cover between 1950 and 1994 has in fact increased.
2) The same Worldwatch report claimed that due to soaring
demand for paper, "Canada is losing some 200,000 hectares
of forest a year." Yet the cited reference shows Canada growing
174,600 more hectares of forest a year.
3) In its 2000 report, the Worldwatch Institute cited the
dangers it had foreseen even in 1984: "Record rates of population
growth, soaring oil prices, debilitating levels of international
debt, and extensive damage to forests from the new phenomenon
of acid rain." Yet Lomborg shows that the rate of world population
growth has been dropping sharply since 1964, that the price
of oil--adjusted for inflation--has halved since the early
1980s, that the level of international debt has decreased
slightly between 1984 and 1999, and that sulfur emissions
that generate acid rain have been cut substantially since
1984 (and have done little if any damage to forests, though
some to lakes).
4) According to Ehrlich in 1961, "in the course of the 1970s,
the world will experience starvation of tragic proportions--hundreds
of millions of people will starve to death." Yet Lomborg finds
world population doubled since 1961, while calorie intake
has increased by 24 percent as a whole and by 38 percent in
5) Lomborg also takes issue with global warming predictions.
Four reasons are usually cited as to how waste gases could
warm the world's climate. These include the multiplier effect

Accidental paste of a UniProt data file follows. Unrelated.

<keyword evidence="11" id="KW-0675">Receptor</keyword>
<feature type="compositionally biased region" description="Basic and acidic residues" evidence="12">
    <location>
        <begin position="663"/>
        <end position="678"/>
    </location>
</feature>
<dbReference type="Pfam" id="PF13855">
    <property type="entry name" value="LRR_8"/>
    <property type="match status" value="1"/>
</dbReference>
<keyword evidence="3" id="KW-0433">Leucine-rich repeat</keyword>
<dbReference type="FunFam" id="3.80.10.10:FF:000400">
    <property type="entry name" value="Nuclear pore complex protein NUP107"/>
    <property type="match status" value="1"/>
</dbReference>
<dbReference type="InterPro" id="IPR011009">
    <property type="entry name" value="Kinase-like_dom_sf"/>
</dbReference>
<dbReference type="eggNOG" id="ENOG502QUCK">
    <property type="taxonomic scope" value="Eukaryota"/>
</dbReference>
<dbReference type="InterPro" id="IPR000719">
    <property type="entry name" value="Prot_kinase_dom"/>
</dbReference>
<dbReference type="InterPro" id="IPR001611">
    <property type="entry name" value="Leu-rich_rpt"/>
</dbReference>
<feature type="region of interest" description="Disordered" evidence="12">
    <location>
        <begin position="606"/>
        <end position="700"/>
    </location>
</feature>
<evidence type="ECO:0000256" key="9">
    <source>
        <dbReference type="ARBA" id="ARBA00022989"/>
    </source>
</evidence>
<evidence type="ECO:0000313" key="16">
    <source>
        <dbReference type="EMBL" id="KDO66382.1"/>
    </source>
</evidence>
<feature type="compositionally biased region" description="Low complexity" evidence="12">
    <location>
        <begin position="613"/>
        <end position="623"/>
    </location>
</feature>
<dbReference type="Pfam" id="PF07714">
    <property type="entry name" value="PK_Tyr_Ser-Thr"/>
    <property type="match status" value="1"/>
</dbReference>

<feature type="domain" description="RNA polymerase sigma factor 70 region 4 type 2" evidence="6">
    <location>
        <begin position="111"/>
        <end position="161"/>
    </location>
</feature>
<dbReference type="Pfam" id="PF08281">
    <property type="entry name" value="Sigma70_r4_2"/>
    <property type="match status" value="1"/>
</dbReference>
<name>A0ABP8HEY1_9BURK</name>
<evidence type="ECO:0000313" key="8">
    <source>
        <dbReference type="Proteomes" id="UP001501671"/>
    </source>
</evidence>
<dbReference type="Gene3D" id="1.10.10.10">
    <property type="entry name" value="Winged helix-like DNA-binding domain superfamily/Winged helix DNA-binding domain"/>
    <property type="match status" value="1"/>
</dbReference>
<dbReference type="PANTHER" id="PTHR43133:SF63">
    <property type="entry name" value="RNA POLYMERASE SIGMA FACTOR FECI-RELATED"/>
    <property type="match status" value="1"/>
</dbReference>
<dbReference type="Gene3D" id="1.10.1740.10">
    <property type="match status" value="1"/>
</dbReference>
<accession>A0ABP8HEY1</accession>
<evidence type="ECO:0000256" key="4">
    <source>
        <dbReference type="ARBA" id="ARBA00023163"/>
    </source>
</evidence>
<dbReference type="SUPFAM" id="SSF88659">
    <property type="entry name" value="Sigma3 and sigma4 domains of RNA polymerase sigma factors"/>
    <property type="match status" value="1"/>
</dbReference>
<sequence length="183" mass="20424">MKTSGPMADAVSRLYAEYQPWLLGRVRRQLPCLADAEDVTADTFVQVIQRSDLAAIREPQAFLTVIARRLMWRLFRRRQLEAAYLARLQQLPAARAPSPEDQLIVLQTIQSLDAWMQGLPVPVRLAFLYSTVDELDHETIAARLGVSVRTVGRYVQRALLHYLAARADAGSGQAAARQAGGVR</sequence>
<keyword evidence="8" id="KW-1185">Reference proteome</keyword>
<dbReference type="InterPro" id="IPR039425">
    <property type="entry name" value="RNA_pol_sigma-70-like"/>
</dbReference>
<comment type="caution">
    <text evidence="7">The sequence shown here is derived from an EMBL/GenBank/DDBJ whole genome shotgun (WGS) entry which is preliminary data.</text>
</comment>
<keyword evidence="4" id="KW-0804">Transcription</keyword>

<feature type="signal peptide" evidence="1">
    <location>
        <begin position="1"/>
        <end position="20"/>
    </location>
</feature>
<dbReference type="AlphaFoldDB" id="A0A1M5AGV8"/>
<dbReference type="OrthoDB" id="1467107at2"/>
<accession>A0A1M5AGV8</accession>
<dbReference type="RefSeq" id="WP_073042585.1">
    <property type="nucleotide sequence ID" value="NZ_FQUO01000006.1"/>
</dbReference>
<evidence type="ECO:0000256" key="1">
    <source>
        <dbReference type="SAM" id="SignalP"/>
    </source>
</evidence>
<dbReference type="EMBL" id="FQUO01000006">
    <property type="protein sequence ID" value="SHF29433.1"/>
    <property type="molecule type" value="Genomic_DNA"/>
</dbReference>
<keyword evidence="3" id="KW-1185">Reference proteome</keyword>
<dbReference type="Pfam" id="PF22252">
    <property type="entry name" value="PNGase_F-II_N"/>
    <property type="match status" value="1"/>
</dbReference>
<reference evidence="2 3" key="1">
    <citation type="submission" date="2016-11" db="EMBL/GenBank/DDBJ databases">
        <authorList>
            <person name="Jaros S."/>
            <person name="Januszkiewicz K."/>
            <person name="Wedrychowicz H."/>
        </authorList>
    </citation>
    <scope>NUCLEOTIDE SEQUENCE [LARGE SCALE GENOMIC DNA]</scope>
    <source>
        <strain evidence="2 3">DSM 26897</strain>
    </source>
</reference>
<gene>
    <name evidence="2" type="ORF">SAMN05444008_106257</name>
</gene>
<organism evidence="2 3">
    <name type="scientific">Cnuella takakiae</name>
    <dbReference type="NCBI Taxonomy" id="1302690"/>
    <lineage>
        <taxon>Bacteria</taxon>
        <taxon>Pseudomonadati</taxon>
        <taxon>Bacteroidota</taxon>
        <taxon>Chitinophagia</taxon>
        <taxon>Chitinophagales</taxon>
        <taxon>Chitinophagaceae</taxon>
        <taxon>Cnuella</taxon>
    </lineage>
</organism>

of carbon dioxide, the role of clouds, the effect of aerosols,
and the sunspot cycle. According to the multiplier effect,
as carbon dioxide heats the atmosphere a little, the air can
hold more water, and that heats the atmosphere a lot more.
Yet Lomborg's satellite and weather balloon data weaken the
case for such a multiplier effect. And he argues that the
climate model employed by the International Panel on Climate
Change exaggerates the effects of greenhouse gases.
6) Lomborg portrays several other elements of the Litany
as little more than myths. These include the claim that the
world is about to lose half or more of its species. (The often
quoted figure that 40,000 species are lost every year comes
from a 1979 article by Norman Myers, an Oxford University
ecologist who, without any evidence, simply speculated
that 1 million species might be lost between 1975 and 2000,
which comes to 40,000 a year.) Yet the International Union
for the Conservation of Nature, which maintains the Red Book
of endangered species, in fact concluded in 1992 that extinction
figures for mammals and birds were "very small" and that the
total extinction rate, out of 30 million species, was probably
2,300 a year. A far cry from what Myers, even in 1999, called
"a human-caused biotic holocaust."
Sources: Adapted from John Tierney, "Betting the Planet,"
The New York Times Magazine, December 2, 1990, pp.
52-81, and Nicholas Wade, "From an Unlikely Quarter, Eco-Optimism,"
The New York Times, August 7, 2001, pp. D1 and 2.
Lomborg, Bjorn. The Skeptical Environmentalist (Cambridge
University Press, 2002).
A substantial work of statistical analysis,
with almost 3,000 footnotes, that criticizes false statements
routinely made by environmental organizations, such as the
Worldwatch Institute, the World Wildlife Fund, and Greenpeace,
that are typically based on questionable "trends."